Every star, however, must eventually exhaust its nuclear fuel. When it does so, its unbalanced self-gravitational attraction causes it to collapse. According to theory, if a burned-out star has a mass larger than about three times the mass of our sun, no amount of additional pressure can stave off total gravitational collapse. The star collapses to form a black hole. For a non-rotating collapsed star, the size of the resulting black hole is proportional to the mass of the parent star; a black hole with a mass three times that of our sun would have a diameter of about 10 miles. (http://www.pbs.org/)
But latest observations have sent the telescope-peering scientists back to supercomputers. All along they had said that a star of 3 and above solar masses should turn into a Black Hole after it had burnt out all its energy. But now it has been discovered from observation that a few neutron stars seemed to have formed from stars that once had 40 solar masses. That is, these stars (known as “magnetar”) must have actually become Black Holes. How dare they are neutron stars?
By comparison with these stars, they found that the star that became the magnetar must have been at least 40 times the mass of the Sun. This proves for the first time that magnetars can evolve from stars so massive we would normally expect them to form black holes. The previous assumption was that stars with initial masses between about 10 and 25 solar masses would form neutron stars and those above 25 solar masses would produce black holes. (http://scienceblog.com/)
Confusions neither start here, nor end here; like space, they have no boundary. As you follow the findings, you also discover that none less than a Nobel Prize winning scientists would, in fact, obliterate the Black Holes with his thumb:
Nobel prize-wining physicist says black holes and space-time singularities cannot exist in his latest model of the universe. (http://www.technologyreview.com/)
The scientist concerned is Gerard ‘t Hooft. He won the Nobel Prize in physics in 1999. (He has a splendid Website that offers excellent guidelines to students pursuing science courses).
Age and size questions are major confusing issues in astronomy. How old is the Universe and how big? As soon as one raises the issue, the first question shot back at him is: “Which Universe?” If you are baffled, you will be explained that there are several universes. And, if you do not cease to be flabbergasted, you are told that they could be in billions! You could also be told (if you refer to enough number of books) that you bat an eye, and a new Universe comes into existence.
In fact, someone suggested that the stars older than “our universe” detected by the Hubble telescope could be from another Universe. But scientists will accept no such nonsense because they will tell you that those other universes are beyond human visibility. Some of these universes might be crossing through our own universe, but going through clean and dry, without any clash, in a fashion similar to the jaw-dropping Japanese Precision Cross March. So, we are told that we live in a world of multiverses. Except for our own, the others are invisible, and will remain so, because of dimensional problem. Ours has only 4, others perhaps 8, perhaps 11, perhaps more.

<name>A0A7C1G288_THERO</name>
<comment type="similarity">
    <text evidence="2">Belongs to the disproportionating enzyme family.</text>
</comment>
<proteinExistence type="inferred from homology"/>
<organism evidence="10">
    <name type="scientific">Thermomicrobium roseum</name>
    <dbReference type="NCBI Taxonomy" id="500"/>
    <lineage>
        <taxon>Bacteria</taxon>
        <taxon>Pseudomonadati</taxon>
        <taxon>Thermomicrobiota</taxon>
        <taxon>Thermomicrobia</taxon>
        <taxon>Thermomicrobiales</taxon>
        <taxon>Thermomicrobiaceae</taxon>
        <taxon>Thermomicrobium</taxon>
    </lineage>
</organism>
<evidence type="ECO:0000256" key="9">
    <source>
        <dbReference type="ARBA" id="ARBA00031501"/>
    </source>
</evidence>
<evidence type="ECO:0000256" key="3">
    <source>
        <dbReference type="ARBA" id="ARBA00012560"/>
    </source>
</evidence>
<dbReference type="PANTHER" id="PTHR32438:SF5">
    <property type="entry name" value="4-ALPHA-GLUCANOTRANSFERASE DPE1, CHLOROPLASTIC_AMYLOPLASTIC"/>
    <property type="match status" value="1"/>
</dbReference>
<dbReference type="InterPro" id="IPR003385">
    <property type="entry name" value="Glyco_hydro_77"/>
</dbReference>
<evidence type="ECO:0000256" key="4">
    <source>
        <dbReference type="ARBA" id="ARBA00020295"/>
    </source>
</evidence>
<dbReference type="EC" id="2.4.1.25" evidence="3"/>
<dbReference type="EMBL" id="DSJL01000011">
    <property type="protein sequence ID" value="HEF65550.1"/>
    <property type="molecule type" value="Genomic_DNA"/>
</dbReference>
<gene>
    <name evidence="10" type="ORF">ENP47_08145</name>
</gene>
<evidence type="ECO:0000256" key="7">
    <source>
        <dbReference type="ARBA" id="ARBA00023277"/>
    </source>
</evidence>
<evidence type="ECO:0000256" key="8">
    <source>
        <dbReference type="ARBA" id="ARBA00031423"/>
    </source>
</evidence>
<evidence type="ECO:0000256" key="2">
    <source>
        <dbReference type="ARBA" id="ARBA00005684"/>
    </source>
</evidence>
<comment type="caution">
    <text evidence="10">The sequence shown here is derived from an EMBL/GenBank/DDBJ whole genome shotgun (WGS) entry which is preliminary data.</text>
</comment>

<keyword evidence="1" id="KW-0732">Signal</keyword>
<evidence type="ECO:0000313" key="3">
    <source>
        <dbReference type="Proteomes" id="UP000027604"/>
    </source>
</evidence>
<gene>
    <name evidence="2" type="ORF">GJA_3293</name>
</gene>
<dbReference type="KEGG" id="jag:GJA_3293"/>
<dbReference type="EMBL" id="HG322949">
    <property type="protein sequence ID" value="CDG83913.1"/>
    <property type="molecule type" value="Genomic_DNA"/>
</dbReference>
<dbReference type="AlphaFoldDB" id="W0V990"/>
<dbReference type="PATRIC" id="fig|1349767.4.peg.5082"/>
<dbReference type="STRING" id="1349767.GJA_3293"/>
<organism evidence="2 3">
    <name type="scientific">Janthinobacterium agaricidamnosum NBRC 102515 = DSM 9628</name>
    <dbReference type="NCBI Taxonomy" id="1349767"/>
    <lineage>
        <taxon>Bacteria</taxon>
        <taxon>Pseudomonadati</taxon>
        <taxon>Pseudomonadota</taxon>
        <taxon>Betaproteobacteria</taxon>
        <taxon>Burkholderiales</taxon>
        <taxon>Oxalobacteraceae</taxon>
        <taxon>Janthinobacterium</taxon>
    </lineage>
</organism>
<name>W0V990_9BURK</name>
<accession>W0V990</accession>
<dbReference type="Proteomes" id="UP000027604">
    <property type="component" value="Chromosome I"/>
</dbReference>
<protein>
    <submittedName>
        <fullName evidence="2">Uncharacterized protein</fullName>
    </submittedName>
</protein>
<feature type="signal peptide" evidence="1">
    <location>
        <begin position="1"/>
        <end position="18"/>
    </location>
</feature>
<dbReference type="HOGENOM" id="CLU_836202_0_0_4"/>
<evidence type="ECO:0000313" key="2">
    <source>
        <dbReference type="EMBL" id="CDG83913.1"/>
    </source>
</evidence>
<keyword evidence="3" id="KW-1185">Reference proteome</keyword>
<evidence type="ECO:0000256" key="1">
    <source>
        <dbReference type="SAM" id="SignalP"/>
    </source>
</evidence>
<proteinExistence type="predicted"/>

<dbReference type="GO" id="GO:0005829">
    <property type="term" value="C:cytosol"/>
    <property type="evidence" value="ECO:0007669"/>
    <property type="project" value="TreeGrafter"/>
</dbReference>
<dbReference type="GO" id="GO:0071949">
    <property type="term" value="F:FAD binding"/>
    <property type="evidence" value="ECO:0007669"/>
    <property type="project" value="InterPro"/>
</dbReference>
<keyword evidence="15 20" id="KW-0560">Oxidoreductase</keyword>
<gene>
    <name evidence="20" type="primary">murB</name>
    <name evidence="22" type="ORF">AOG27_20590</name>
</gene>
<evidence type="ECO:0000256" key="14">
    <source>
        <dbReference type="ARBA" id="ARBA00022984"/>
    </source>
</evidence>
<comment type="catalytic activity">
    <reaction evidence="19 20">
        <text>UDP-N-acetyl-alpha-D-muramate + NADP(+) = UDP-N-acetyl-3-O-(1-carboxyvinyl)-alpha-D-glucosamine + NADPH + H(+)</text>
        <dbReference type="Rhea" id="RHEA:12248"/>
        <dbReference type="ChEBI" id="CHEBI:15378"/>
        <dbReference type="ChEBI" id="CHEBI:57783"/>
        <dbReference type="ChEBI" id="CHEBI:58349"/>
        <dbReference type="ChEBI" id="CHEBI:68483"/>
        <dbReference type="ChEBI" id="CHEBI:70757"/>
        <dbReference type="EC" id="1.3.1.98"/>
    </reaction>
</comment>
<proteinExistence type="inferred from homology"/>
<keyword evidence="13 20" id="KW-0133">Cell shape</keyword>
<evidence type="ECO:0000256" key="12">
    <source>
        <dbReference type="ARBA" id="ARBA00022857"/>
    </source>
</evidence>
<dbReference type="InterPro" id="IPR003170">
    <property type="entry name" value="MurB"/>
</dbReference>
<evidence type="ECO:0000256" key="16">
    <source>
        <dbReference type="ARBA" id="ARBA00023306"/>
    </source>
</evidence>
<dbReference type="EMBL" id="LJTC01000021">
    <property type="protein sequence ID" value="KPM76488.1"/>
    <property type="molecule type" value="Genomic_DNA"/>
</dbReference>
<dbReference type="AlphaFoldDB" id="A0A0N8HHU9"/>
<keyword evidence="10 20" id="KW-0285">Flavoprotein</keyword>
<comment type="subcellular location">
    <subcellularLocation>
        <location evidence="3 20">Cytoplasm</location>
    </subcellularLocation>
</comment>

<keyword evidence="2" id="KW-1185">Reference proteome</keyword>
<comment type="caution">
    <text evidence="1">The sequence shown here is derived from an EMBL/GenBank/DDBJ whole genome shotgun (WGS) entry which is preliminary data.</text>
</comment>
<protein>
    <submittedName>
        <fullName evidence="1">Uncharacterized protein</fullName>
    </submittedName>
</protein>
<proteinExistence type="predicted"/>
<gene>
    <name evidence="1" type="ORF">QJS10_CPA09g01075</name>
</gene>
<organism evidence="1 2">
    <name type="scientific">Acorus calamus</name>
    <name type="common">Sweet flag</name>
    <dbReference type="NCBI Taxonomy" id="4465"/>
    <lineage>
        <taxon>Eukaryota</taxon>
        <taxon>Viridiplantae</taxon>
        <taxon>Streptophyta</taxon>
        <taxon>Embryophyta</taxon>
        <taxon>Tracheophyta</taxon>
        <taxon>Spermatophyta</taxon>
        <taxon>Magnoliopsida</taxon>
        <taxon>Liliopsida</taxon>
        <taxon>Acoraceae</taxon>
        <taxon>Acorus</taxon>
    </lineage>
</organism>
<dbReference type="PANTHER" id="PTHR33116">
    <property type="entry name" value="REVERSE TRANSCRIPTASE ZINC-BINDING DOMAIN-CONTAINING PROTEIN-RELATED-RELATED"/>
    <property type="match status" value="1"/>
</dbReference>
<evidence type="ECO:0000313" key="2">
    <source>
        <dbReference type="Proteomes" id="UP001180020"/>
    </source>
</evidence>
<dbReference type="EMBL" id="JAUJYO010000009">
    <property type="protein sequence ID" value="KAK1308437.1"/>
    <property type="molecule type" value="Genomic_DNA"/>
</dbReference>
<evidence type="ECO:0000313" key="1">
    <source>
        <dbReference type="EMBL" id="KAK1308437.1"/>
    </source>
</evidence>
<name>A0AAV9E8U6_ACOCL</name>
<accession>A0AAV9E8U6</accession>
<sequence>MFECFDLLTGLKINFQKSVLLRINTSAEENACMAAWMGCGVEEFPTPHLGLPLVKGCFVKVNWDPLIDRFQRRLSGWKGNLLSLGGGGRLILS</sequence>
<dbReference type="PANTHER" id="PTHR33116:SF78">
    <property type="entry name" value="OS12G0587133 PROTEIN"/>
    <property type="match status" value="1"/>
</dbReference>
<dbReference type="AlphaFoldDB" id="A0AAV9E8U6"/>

At all events, as you learn to properly word your question and ask, “What’s the size of our Universe,” you get a variety of answers. A straight jacket answer is: it is 13.7 billion years old; which implies that the Universe is of size 13.7 light years across. But you couldn’t be more in error.
Another scientist (they are careful not to answer all the questions in one book), would clarify that if the oldest photons reaching us are 13.7 billion years old, then, it must be kept in mind that the figure gives us the radius; which means the width of our Universe has to be twice that, i.e. roughly 28 billion light years. In other words, light traveling at the speed of 300,000 km/second, will take 28 billion years to travel edge to edge. 28 billion years by the way is 28 followed by 9 zeroes (28,000,000,000). Multiply that figure by 60, and then by 60, then by 24, and then by 365 to get the distance in km. Order a cup of tea before you reach out for your calculator.
A third scientist might tell you that you are far from truth. The universe could be 156 billion years old. When you come out of the shock, he will explain to you that this is because the Universe is expanding at almost the speed of light in every direction. That is, it becomes 600,000 km. bigger in diameter, every second. Therefore, while the light ray was tiresomely plodding through the distance to kiss your retina, the Universe was mercilessly expanding, and the poor photon took 78 billion years for touch down. Double it up and you get 156 billion light years. That’s the size of the Universe; that is, ‘our Universe.’